Confusing the Sea Peoples
There has always been several very persuasive almost ‘pleading with you to recognise them’ factors as to whom the enemies engaged by Ramesses III in both naval and the land engagements really are, even if you don’t follow any of the written accounts and just base you deductions on the friezes and other similar art.
One of the single overriding factors though, although not on its own a conclusive one, but an important factor that should trump all others when considering the type of people from which the sea peoples shown at Medinet Habu are related to is their very conspicuous lack of facial hair and short hair coupled to their very profound European or more relevant Minoan complexion.
There are however two examples of warriors depicted in very similar fashion to the sea peoples who wear the feather styles head dress both from Enkomi in Cyprus although they both spout beards, this again could be the Carthaginian example all over, though how these people saw themselves in art as compared to the Egyptians is another mater.
Whether this is a racial indicator much like central and north American peoples who do not have any body and facial hair cannot be ascertained since all traces of any painted facial hair that might have been present in these carvings has disappeared long ago. Or whether a cultural indicated — this should beg the question that with all these markers AND written text it should be obvious as to where in the Mediterranean world they originated from even if the process of migration had started decades before and new settlements established along the way.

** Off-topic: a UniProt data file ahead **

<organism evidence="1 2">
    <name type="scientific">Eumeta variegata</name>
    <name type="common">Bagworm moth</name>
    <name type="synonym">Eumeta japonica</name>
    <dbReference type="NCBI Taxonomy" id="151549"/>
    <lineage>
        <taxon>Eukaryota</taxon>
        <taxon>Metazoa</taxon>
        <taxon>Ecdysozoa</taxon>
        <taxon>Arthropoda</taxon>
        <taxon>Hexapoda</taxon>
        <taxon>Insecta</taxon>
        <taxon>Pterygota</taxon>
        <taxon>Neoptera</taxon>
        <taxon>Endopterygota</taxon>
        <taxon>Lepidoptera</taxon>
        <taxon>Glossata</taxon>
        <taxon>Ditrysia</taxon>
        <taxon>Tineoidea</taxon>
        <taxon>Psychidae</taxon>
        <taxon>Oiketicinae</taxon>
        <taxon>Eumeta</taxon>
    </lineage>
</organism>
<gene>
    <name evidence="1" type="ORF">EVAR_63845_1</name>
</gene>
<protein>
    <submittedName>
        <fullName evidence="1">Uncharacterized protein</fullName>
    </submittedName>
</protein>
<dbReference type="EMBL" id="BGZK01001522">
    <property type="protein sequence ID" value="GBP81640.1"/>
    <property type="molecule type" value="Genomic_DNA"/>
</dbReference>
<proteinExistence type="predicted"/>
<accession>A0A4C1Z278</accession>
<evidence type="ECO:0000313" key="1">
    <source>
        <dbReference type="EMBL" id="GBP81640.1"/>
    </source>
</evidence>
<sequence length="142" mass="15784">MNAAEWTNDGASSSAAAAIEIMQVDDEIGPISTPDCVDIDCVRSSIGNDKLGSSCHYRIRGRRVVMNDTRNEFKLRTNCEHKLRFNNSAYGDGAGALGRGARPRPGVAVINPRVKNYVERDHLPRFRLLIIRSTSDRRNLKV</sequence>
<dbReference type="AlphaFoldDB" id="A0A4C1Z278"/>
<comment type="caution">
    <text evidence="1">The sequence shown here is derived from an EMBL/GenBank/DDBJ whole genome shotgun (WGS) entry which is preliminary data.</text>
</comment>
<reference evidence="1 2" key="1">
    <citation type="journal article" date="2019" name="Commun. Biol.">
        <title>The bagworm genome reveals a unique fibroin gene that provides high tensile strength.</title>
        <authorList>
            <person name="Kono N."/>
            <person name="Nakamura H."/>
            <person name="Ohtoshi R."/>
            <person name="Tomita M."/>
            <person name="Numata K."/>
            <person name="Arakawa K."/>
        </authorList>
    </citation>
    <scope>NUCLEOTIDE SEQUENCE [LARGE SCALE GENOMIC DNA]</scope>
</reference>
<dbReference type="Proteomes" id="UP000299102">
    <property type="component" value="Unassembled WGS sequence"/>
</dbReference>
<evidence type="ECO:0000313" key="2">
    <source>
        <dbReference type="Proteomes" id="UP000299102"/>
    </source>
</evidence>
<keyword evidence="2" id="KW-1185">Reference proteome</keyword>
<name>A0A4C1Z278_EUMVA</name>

There are but a few examples at Medinet Habu that show clean shaven prisoners, those being of notable description the Hittite captives and a strange individual who seem to have the appearance of a Hittite yet wears a Libyan cloak and groin protection device so typical of Libyan warriors.
The tasselled kilt which seems to be prevalent in all but a few of the peoples who joined in war against Ra-messes III cannot be taken as being solely an identifier of national costume or combat garb as it is also what Egyptian soldiers are dressed in, the slight blue with red corner or red with blue corner as seen in the better preserved section at Medinet Habu gives a clear indication of identification though.
This is a bit like the Exomis, Aspis shield, Kopis Sabre and Xiphos Short Sword along with styles of helmets of Greek origin in use by the Carthaginian infantry — all Greek by origin but note solely used by Greeks.
Much like this illustration of Greek cavalry running down a Carthaginian infantryman at the battle of Crimisos River by the military illustrator Johnny Schumate. To all intense and purposes the Carthaginian is equipped as a Greek Hoplite the only few identifiers that distinguish him from being identified as a Greek Hoplite are the two vertical purple pars on his Exomis and the emblem of a horse in front of a date palm on his shield. If this scene was reproduced much like that at Medinet Habu one would clearly think the individual being chased was a Greek in conflict with Greeks from a different city state the colours all having disappeared long ago and the shield motif either defaced or lost or painted on.